Lefty Frizzell Biography

Songwriter, Singer(1928–1975)
Lefty Frizzell is widely recognized as one of the most influential country singers in history. Willie Nelson and Randy Travis count him among their influences.

Synopsis

Lefty Frizzell was born on March 31, 1928, in Corsicana, Texas. In 1950, he began a long-term engagement at the Ace of Clubs in Big Spring, Texas. Later that year, he signed with Columbia Records. His 1951 releases all secured places in the Top 10. The following year, he scored three big hits. Frizzell's last hit was released in 1964, although he continued to enjoy success as a songwriter into the 1970s. He died in Tennessee in 1975.

Early Life and Career

Born William Orville Frizzell on March 31, 1928, in Corsicana, Texas, Lefty Frizzell is widely recognized as one of the most influential country singers in history. George Jones, Roy Orbison, George Strait, Willie Nelson and Randy Travis have all counted him among their influences.

During his childhood, Frizzell's family adopted an itinerant lifestyle, moving from Texas to Oklahoma to Arkansas. Emulating the sound of country music pioneer Jimmie Rodgers, the 12-year-old Frizzell decided that he wanted to follow in his idol's footsteps. By the age of 14, he was performing on local Texas and New Mexico radio stations.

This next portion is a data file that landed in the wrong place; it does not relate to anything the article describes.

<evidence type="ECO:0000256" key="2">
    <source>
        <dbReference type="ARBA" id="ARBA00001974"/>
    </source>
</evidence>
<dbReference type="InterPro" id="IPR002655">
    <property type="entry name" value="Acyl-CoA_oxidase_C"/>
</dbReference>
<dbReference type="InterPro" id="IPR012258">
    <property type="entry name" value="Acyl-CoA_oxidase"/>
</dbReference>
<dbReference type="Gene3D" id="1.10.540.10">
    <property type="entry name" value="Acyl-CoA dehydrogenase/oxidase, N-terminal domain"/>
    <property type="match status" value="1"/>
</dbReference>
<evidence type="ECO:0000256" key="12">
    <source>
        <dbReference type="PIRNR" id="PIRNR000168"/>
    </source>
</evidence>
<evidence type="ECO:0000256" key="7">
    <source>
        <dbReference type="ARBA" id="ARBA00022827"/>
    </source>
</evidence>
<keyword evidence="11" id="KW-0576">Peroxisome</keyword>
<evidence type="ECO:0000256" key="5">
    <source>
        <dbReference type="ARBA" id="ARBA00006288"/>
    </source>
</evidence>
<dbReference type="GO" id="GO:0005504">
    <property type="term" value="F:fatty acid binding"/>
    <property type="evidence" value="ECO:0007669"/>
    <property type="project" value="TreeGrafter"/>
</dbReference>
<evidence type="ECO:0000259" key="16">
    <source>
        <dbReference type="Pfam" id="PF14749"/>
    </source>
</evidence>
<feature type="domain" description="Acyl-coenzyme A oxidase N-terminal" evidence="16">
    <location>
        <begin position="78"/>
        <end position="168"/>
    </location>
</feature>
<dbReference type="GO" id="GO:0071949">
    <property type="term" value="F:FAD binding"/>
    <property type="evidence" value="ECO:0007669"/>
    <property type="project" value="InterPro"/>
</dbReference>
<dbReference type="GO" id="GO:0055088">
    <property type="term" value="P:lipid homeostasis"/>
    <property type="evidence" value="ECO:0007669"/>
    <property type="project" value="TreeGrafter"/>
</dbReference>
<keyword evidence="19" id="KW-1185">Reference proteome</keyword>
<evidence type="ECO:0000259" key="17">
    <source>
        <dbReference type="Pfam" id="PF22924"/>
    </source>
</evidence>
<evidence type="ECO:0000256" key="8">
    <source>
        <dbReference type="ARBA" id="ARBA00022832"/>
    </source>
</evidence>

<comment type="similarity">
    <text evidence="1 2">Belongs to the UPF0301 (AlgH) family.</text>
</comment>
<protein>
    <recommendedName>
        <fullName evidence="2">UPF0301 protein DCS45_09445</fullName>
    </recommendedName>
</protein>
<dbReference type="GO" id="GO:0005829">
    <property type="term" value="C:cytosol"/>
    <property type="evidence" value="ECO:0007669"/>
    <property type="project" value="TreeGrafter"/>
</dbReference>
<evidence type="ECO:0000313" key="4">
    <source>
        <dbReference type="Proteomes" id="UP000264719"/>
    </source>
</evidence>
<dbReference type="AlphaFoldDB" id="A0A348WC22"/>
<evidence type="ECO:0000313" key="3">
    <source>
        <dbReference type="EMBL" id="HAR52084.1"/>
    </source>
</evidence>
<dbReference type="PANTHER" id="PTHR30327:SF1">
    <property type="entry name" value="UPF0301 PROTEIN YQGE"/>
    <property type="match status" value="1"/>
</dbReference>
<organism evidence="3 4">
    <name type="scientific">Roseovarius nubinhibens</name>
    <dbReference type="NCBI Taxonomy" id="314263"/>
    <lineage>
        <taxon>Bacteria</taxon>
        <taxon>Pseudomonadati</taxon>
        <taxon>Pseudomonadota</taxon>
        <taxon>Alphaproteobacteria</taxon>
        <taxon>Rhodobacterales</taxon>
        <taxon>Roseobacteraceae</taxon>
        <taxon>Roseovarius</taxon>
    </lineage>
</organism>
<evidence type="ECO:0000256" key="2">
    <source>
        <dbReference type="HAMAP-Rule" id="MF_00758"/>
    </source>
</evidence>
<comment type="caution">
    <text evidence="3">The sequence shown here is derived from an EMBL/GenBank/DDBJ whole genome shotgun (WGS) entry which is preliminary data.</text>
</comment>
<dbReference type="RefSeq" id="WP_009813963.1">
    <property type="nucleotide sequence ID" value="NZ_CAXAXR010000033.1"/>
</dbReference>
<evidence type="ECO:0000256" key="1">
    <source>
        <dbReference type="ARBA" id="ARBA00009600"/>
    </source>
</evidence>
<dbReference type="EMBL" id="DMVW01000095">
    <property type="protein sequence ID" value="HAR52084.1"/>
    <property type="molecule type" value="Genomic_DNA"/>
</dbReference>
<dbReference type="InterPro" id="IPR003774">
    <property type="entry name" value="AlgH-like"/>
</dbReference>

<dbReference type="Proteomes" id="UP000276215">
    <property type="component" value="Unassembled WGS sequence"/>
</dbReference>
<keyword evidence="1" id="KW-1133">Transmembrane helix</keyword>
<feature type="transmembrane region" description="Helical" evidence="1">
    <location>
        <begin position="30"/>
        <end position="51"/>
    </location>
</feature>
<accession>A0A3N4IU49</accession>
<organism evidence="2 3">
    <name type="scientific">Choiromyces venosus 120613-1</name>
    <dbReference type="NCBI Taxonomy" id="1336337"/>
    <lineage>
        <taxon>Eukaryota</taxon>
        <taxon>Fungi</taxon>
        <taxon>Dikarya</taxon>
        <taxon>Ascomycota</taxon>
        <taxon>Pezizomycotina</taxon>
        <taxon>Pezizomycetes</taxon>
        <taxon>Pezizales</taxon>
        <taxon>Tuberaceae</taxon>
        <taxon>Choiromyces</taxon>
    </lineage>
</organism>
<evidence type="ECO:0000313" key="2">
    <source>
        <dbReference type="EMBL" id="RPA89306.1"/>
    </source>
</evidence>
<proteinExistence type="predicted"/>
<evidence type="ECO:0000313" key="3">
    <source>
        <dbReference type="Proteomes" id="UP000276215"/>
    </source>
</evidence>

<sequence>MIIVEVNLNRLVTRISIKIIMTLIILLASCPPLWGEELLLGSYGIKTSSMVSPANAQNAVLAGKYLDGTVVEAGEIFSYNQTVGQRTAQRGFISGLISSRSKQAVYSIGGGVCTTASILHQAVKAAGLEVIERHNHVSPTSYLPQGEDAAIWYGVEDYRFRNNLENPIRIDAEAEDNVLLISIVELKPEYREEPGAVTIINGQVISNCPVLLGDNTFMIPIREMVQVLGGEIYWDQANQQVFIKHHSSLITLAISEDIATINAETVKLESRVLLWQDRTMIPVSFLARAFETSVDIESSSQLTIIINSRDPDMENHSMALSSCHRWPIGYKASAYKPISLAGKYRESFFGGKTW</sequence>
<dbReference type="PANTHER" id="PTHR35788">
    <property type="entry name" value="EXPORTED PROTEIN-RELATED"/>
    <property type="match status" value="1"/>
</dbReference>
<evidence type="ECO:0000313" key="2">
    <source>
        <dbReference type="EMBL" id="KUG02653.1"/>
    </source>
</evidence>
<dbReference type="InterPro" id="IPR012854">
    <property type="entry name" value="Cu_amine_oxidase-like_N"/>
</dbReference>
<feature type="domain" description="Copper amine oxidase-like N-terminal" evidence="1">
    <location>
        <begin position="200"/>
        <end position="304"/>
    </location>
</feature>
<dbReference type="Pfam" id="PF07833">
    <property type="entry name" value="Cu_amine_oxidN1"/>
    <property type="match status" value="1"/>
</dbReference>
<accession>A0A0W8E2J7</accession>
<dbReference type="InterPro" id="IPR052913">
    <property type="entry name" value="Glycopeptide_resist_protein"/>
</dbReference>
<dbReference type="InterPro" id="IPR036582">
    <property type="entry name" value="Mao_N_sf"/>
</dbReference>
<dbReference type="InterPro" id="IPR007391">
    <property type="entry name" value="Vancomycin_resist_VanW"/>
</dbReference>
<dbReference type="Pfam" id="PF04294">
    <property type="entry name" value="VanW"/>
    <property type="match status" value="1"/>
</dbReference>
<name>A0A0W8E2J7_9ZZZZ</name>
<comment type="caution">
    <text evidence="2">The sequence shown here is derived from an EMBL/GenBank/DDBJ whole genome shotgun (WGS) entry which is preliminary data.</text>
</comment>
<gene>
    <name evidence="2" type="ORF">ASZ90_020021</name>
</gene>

Commercial Success

In 1950, Lefty Frizzell began a long-term engagement at the Ace of Clubs in Big Spring, Texas. Later that year, he signed with Columbia Records after his song, "If You've Got the Money, I've Got the Time," caught the attention of recording engineer Jim Beck.

Frizzell's 1951 releases, including "Money," "I Love You" and "Always Late (With Your Kisses)," all secured places in the Top 10. The following year, he scored three big hits with "Don't Stay Away ('Till Loves Grows Cold)," "Forever (and Always)" and "I'm an Old Old Man (Tryin' to Live While I Can)."

Final Years

Even after his streak of 13 Top 10 hits ended in 1953, Frizzell, who was a heavy drinker and was notorious for poor career choices, remained a popular touring artist and was a regular on television's Town Hall Party. His last hit, "Saginaw, Michigan," was released in 1964, although he continued to enjoy success as a songwriter into the 1970s.

On July 19, 1975, at the age of 47, Frizzell died of a massive stroke in Nashville, Tennessee. He was honored with election into the Country Music Hall of Fame in 1982. Among the many posthumous honors that Frizzell received was the 1998 Grammy Hall of Fame Award.

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